STARR: I think that there is. Because on this question of renaming bases named after confederate generals, you had Milley and Esper, again, the two top officials at the Pentagon, come out in favor, in support of having at least a bipartisan conversation. They didn't publicly say it, but they thought it be known through their spokesman, so there's really no question here. They were in favor of having a bipartisan national conversation, something that Army Secretary Ryan McCarthy in charge of all of this, a political appointee himself, had wanted to begin.

The army had even been looking at names of people they might have pointed to a blue ribbon commission to even begin the discussion. The president smacking all of that down. There will be no discussion, he said. His tweets even saying, respect the military, perhaps failing to understand that it was his own military suggesting this.

What we have seen in the last two weeks here is top leadership on several levels moving ahead of the White House, not waiting for the president to make up his mind about whether he's going to speak to the nation about racial equality.

All of the Joint Chiefs of Staff have now issued messages to their troops. The Marine Corps and the Navy are banning any confederate symbols from their bases. They are issuing statements about racial equality. The new incoming chief of staff of the Air Force, a very passionate statement about this, command sergeant major of the Army talking about his struggles growing up bi-racial.

You are seeing them move out smartly and move ahead, and they are very savvy. They are not partisan, but they have very fine-tuned political antenna about the nation. They know where the national conversation is. And when they issued these messages to their own troops, they know they are speaking to the nation even if the White House is not. SCIUTTO: Admiral Kirby, I've had military officials say to me a number of times when there have been issues of disagreement or discomfort in the Pentagon with the president's decision, that military leaders have struggled to figure out which hill to die on, in the words of this person there and often choosing, well, this is not the hill to die on. It just strikes me when you see three hills here, and I don't know if that dies too in a forward (ph) expression, but you know what I'm saying here, willing to contradict the president.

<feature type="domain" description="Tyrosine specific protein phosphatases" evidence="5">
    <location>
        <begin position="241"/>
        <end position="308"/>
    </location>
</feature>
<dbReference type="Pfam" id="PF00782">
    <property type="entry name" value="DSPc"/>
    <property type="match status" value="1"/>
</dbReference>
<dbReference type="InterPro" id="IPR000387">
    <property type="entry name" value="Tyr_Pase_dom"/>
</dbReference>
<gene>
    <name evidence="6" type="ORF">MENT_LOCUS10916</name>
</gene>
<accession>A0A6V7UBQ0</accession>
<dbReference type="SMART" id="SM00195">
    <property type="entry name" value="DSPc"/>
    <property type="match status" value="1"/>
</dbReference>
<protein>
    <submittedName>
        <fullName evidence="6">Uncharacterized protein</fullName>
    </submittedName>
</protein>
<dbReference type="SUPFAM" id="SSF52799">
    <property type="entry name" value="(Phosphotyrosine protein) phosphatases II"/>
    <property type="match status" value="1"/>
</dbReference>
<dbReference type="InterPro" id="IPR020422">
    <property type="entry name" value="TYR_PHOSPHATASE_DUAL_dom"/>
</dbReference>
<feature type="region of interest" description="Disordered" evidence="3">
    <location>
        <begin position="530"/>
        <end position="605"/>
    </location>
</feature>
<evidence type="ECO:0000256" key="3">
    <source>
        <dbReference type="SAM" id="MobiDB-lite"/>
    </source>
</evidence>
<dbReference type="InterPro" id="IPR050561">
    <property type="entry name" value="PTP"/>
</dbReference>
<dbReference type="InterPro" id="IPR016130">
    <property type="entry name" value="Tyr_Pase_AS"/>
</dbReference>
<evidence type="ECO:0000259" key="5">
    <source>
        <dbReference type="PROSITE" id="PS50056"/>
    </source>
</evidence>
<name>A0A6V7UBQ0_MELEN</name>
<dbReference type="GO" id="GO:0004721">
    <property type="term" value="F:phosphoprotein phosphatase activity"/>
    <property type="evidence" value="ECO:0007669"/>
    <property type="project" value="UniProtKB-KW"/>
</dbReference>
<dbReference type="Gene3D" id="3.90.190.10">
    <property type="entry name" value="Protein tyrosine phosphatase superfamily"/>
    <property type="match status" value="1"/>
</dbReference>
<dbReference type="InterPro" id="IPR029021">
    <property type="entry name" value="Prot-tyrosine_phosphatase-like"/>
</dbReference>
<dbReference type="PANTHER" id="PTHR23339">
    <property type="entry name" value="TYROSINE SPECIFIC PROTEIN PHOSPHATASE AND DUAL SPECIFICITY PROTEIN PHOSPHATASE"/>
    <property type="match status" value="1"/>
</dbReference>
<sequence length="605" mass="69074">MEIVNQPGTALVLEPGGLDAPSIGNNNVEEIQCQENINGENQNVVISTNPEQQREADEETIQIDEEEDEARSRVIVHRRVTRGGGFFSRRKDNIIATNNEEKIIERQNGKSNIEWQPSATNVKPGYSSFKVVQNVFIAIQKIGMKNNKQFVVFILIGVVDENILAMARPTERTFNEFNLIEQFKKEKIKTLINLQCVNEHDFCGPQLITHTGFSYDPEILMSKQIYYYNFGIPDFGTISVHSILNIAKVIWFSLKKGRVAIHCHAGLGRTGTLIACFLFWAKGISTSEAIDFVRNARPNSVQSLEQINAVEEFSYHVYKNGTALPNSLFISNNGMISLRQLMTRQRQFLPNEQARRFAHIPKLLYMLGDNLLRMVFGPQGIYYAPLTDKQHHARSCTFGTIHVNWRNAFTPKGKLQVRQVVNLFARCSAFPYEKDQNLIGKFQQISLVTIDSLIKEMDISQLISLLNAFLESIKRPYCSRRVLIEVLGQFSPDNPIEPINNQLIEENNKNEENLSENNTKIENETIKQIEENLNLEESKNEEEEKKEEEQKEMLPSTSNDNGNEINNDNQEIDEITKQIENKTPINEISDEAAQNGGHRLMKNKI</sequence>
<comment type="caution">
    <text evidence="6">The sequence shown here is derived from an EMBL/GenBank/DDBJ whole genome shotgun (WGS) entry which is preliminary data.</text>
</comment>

I know you stay in touch with people inside that five-sided building. Is it your sense that senior military officials that their patience with this president has run thin, that they have reached the limits of what they are willing to accept?

KIRBY: No, Jim. Actually, I don't think they have -- that the patience has run thin or they have reached some sort of limits with respect to the president. But I think two things are going on here. One, they recognize, as Barbara rightly pointed out, they recognize the moment that we're in right now, that there is something different about June of 2020 in terms of where the nation is going with respect to how we treat one another, and they run -- these four stars run very diverse forces.